We all have foods that we aren’t that fond of, whether that is Brussells sprouts, broccoli, mushrooms, or coriander.
So we asked Northam and Amanda Gummer, psychologist at Fundamentally Children, for advice on how to tackle those dinner time arguments, before they get out of control:
1. Eat as a family.
It isn’t always easy to get all members of the family around the table at the same time, but this simple act can have a huge impact on the ability to control arguments before they reach fever-point.
“The more often a family eats together, the easier mealtimes will be - (as long a you are consistent),” Gummer assured.
2. Try to understand the source of the problem.
Northam explained fussy eating often isn’t about the food on your child’s plate.
“It is nearly always about other issues being acted out over food,” she said.
“Often it’s about the parents being too controlling generally – the only way the child can express their resentment is to refuse food, play with it or hide it.”
3. Pick your battles.
If you are trying to address fussy eating, table manners and sitting still, all in one go, it can be overwhelming. So just focus on one.
“Pick your battles and do not try and fix everything all at once,” advised Gummer.
4. Lead by example.
“Act the way you want your children to act, so that they can copy,” said Gummer.
“Set clear and enforceable boundaries. For example, no sweets before a meal and if you don’t eat all your dinner then you don’t get pudding.”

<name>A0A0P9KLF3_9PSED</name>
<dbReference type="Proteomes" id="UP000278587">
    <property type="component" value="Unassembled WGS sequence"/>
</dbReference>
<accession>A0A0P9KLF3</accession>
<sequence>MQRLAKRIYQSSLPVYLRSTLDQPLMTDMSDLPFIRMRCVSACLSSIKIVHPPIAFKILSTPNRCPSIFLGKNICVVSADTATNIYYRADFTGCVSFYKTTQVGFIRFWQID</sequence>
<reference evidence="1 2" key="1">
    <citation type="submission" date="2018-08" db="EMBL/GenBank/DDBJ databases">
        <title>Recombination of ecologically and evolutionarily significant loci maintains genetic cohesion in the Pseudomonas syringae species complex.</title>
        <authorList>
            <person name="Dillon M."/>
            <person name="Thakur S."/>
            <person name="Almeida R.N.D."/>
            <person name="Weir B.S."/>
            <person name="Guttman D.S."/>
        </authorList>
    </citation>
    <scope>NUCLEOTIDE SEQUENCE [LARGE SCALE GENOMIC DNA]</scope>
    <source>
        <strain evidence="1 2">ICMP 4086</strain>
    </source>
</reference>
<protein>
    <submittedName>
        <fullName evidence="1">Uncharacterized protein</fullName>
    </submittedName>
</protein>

5. Avoid shouting.
It can be so tempting to just get angry, especially after a long day, but Northam said it’s important parents don’t develop a short fuse at the dinner table.
“Avoid shouting at your child or being too forceful if they are refusing to eat,” she said. “The general consensus on parenting now, is that it’s best to be sensitive to the child and not impose the parental will too heavily.”
6. Practise your negotiation skills.
Although it might feel like you are giving into your child’s demands, being forceful will only end in tears.
“Be assertive whilst remaining calm and sensitive,” advised Northam.
“For example: ‘If you want to eat spaghetti hoops, would you mind also having some chopped up apples?’ But do be careful not to negotiate too much, otherwise the child may think they can cause a distraction every time.”
7. Don’t be afraid to get support.
Northam warns parents that if fussy eating becomes more than a passing phase, this can have implications in later life.
“If food becomes a preoccupation in childhood it might lead to problems later on such as anorexia or obesity,” she said.
So it is important to seek help if you think that is the case.
“This can include talking to a GP, a nutritionist or a family counsellor,” explained Northam. “It may be that seeing a nutritionist is just about getting the reassurance as a mother that your child is still eating enough.”